Despite advances to protect the autonomy and equality of LGBTQ people under the U.S. Constitution and some state and local laws, research shows that violence, mistreatment, and discrimination remain persistent and pervasive.
LGBTQ people are more likely to experience violence than non-LGBTQ people in the U.S. The odds of experiencing violent victimization, defined as rape or sexual assault, robbery, and aggravated or simple assault, are four times higher for LGBTQ than non-LGBTQ people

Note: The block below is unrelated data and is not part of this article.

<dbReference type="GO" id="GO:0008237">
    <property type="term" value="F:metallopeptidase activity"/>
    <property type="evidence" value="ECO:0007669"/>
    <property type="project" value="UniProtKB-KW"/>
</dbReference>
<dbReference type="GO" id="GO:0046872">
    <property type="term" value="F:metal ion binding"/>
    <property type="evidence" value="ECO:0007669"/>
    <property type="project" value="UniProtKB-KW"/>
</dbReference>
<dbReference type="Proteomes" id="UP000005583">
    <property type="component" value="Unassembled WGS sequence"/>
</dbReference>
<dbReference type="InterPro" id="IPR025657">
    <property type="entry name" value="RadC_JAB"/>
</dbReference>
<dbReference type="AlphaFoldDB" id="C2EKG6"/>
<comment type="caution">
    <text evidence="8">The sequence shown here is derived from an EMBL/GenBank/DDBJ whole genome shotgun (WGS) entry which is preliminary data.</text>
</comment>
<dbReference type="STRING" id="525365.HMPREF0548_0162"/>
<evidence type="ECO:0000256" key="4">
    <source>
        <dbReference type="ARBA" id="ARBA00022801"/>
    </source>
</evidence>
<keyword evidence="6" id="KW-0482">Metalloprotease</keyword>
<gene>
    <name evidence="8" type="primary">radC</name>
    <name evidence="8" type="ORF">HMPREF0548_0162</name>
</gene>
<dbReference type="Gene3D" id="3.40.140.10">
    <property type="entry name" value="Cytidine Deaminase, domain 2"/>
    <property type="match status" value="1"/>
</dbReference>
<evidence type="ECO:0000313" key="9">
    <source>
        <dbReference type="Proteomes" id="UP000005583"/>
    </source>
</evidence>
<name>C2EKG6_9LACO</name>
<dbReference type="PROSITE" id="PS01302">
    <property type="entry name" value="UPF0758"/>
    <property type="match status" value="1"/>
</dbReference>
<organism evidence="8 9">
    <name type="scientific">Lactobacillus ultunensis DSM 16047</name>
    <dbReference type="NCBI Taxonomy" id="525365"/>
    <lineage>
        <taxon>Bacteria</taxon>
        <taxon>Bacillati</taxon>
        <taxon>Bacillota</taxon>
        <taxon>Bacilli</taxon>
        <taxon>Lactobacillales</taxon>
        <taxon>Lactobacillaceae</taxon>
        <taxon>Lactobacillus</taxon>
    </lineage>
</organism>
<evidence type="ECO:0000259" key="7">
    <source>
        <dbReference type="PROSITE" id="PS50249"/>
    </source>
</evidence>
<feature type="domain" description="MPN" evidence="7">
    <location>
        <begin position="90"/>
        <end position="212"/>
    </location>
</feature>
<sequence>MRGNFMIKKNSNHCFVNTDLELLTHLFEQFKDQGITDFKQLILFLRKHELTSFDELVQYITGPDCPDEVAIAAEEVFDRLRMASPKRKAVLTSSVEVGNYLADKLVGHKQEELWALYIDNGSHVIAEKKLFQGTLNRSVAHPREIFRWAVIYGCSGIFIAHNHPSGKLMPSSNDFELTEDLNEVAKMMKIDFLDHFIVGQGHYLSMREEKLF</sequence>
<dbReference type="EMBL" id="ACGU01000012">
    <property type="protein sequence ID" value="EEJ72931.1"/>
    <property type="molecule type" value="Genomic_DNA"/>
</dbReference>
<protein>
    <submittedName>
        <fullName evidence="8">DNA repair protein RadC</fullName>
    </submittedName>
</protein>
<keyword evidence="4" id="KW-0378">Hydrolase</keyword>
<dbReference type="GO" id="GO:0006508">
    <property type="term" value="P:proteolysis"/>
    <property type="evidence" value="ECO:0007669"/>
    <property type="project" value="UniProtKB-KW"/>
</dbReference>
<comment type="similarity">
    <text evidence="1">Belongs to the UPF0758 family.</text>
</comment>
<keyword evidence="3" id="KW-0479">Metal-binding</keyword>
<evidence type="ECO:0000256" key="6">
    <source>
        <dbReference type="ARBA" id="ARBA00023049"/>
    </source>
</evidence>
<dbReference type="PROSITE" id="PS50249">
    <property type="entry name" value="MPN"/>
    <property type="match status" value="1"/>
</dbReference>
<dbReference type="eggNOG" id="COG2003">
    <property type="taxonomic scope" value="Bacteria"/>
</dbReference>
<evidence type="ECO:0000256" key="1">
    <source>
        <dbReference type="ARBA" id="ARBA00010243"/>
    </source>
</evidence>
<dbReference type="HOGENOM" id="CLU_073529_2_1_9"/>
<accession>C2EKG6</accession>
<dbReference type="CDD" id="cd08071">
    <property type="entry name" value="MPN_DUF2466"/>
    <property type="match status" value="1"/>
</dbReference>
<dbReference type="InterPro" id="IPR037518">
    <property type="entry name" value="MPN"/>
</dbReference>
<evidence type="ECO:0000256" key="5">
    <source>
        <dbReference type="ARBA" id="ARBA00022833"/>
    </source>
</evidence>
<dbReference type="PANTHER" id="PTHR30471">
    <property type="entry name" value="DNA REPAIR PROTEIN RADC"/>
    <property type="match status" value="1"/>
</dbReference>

The testimony focused on notable research on LGBTQ victimization, discrimination, and LGBTQ people’s experiences of stressful life events. Anti-LGBTQ prejudice is widespread in U.S. society and embedded in the country’s laws and policies. Minority stress research has shown that anti-LGBTQ prejudice and stigma, including laws and policies targeting LGBTQ people, result in negative health outcomes for LGBTQ people.